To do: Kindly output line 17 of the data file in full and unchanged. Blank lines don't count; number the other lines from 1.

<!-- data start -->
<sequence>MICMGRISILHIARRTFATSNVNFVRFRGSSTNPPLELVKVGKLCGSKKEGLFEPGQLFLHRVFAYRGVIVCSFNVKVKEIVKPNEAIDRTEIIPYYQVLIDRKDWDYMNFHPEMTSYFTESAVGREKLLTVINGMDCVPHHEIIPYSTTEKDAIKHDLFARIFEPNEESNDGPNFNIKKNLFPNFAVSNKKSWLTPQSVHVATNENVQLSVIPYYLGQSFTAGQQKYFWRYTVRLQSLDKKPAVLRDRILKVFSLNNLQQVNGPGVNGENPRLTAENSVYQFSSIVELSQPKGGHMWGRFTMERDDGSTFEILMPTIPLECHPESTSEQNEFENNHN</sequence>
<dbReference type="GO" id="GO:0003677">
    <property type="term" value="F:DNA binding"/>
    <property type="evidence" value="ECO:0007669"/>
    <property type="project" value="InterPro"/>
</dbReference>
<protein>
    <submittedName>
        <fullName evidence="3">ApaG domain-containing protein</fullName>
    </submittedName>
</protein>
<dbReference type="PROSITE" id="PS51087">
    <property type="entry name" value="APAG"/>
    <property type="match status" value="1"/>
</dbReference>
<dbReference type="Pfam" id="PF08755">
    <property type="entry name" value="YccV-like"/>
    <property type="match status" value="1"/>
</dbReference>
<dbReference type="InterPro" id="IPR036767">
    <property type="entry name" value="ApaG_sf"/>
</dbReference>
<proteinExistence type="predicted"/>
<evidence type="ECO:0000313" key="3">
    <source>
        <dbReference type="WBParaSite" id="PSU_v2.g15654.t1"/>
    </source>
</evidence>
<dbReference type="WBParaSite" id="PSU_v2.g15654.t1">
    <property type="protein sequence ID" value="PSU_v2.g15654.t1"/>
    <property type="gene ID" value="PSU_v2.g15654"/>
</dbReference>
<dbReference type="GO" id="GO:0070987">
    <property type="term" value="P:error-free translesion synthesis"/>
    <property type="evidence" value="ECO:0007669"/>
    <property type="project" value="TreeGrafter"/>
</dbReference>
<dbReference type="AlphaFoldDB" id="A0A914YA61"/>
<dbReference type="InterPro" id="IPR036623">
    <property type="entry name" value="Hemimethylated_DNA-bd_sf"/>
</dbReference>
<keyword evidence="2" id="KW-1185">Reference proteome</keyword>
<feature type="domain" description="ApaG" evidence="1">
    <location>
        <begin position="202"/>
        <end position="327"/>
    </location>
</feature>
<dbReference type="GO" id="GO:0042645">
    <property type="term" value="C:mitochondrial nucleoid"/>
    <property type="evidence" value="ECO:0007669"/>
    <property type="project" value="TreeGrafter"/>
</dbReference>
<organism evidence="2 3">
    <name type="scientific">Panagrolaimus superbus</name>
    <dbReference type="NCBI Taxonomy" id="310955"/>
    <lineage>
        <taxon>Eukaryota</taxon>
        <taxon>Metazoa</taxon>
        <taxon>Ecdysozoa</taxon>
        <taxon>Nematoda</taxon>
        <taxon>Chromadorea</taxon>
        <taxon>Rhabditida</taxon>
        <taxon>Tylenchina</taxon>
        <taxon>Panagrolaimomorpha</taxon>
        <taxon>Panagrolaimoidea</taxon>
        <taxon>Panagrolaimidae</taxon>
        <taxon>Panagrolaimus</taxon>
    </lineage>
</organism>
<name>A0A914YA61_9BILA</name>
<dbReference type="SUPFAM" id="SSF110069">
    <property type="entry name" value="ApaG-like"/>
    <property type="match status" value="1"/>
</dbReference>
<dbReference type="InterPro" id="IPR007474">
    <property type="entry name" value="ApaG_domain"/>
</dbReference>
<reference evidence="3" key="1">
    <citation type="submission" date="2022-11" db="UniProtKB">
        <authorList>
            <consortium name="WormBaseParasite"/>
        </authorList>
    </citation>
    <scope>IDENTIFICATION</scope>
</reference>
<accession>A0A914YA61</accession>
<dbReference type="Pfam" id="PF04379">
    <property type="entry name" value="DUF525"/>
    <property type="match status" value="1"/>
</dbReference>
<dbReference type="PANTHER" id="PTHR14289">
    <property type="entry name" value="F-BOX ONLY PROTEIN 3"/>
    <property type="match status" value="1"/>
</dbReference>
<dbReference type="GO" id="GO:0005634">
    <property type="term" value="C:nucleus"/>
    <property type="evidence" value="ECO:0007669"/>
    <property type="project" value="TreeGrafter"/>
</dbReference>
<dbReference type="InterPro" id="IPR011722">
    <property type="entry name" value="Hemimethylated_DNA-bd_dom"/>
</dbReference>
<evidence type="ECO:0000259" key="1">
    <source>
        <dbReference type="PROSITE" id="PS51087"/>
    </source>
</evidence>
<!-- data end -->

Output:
    <property type="entry name" value="YccV-like"/>